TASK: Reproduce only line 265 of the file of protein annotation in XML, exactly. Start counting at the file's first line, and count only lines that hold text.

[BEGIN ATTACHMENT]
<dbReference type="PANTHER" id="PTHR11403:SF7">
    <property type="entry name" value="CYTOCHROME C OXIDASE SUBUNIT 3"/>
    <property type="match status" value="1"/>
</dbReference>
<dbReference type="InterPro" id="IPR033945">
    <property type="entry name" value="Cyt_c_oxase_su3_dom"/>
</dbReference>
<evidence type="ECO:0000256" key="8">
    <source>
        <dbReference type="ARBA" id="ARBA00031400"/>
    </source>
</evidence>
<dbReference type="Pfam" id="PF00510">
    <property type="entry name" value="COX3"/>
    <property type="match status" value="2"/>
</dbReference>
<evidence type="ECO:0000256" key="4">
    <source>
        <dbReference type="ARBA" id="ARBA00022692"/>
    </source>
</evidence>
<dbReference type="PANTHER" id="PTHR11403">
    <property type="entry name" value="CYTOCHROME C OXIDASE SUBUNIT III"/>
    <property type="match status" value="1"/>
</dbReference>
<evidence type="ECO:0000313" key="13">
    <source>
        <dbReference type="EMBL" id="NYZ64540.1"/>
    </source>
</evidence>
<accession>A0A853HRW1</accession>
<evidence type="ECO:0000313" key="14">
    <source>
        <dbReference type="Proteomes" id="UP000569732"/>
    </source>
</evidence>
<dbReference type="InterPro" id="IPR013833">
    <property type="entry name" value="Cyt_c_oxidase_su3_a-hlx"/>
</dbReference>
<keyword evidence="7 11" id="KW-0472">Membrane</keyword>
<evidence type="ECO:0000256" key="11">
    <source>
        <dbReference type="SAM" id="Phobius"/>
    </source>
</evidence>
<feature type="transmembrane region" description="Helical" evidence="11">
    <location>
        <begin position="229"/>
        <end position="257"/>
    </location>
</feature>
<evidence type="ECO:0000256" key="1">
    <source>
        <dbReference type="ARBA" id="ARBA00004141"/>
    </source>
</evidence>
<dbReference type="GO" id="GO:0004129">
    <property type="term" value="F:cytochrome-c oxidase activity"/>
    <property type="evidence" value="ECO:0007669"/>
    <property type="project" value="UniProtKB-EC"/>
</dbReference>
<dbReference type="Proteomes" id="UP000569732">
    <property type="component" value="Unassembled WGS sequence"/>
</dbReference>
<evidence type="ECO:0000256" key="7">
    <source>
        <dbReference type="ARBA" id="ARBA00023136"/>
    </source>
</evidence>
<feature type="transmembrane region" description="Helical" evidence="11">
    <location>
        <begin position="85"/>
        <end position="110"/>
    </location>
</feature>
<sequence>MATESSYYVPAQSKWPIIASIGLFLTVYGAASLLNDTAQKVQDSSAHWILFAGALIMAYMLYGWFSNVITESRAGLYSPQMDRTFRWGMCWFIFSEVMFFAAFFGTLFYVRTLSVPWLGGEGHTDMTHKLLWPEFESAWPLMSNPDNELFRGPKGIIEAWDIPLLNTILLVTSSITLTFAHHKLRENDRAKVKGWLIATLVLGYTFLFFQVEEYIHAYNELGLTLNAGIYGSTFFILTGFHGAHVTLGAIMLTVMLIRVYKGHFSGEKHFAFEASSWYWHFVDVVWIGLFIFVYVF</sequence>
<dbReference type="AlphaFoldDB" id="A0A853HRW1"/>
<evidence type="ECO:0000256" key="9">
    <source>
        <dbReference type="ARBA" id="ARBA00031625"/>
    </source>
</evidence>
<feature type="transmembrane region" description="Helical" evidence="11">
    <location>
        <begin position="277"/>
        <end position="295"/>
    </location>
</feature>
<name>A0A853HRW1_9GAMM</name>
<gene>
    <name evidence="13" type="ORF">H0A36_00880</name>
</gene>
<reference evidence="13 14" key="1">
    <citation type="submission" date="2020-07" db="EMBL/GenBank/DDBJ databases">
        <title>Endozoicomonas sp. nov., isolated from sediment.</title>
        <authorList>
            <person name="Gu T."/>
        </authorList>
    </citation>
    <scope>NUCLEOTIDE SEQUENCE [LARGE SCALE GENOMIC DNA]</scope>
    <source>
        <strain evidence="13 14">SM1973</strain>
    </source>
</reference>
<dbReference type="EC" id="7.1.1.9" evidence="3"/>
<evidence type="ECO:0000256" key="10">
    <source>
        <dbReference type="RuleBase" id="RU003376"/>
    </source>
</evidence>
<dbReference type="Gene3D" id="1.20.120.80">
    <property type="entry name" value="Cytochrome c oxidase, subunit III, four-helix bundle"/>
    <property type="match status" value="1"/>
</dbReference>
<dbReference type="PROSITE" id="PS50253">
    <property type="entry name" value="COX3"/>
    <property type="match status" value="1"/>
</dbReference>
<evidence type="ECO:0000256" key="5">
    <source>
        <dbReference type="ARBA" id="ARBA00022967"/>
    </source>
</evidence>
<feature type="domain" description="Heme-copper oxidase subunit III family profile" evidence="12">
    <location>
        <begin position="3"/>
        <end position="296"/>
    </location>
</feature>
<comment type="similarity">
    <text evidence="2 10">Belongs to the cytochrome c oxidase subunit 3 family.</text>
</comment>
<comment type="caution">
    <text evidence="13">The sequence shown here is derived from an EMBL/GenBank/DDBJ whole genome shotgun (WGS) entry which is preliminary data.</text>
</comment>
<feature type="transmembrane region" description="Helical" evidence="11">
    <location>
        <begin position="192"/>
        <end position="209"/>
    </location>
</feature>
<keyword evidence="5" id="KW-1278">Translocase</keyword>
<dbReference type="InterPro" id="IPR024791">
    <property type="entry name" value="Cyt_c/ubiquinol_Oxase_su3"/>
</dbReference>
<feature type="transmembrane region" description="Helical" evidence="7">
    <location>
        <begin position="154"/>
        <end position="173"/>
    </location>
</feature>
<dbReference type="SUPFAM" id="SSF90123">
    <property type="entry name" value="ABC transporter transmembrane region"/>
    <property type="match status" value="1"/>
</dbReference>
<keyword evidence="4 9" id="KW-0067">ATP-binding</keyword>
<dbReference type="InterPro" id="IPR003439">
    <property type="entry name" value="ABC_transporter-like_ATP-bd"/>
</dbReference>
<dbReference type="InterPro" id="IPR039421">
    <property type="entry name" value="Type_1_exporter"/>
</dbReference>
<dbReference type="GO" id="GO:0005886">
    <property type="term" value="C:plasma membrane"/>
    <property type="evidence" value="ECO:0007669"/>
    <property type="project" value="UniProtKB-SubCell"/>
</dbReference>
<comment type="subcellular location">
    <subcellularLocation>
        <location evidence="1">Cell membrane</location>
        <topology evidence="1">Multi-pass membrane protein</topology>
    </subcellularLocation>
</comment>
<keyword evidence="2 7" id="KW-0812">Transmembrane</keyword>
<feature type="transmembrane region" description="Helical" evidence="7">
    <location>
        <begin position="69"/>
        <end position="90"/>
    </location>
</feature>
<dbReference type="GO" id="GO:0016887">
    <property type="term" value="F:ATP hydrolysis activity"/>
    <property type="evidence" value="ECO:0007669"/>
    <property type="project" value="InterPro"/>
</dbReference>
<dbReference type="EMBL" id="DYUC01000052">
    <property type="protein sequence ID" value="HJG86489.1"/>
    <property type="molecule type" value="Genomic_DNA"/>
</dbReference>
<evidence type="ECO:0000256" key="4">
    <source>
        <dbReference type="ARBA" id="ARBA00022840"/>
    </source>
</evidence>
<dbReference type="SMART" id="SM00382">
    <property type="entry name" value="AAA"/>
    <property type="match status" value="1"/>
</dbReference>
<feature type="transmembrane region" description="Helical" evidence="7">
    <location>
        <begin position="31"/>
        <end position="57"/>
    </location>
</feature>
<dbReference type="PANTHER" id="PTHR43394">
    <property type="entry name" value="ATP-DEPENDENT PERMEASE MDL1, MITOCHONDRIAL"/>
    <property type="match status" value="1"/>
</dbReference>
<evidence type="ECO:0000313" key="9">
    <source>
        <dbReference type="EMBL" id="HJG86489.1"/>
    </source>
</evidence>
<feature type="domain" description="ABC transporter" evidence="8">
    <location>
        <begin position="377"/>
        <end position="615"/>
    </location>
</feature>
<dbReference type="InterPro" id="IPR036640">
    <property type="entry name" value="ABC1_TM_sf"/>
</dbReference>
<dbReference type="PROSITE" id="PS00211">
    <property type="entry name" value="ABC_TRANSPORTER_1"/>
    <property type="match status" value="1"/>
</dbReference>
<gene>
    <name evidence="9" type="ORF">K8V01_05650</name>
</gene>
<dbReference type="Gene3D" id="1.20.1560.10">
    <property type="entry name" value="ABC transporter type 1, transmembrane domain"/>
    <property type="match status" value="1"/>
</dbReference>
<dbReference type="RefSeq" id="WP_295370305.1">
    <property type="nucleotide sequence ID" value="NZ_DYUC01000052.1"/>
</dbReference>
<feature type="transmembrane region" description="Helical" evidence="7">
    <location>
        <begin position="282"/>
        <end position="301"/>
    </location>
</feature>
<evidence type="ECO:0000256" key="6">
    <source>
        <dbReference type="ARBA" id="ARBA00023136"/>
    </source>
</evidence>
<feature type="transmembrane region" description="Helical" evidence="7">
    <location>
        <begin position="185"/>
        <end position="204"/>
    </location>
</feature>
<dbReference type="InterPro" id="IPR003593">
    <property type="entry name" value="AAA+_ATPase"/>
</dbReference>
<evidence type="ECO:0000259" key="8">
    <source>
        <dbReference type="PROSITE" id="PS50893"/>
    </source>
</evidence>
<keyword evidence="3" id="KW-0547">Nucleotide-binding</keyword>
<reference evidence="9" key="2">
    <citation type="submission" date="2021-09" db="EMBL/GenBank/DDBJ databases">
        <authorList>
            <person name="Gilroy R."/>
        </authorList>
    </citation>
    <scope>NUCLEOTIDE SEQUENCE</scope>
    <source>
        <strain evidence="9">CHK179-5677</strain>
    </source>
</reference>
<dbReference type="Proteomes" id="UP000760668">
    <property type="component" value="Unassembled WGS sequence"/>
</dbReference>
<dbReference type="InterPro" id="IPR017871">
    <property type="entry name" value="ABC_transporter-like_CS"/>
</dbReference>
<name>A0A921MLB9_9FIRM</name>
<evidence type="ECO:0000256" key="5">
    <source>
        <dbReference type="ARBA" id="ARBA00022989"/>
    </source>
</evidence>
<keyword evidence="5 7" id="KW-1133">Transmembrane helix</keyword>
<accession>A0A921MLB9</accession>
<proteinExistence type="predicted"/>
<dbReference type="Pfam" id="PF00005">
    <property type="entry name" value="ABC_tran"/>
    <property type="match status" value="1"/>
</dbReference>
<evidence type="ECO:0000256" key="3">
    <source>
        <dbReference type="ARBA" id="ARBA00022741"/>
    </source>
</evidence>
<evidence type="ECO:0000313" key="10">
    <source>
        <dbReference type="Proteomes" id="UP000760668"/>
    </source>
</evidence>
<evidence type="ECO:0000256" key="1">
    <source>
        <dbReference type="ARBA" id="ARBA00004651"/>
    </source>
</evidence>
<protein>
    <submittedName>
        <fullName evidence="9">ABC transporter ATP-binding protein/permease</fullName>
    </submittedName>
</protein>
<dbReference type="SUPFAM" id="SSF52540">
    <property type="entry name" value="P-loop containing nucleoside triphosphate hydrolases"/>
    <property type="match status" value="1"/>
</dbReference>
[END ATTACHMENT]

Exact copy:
        <authorList>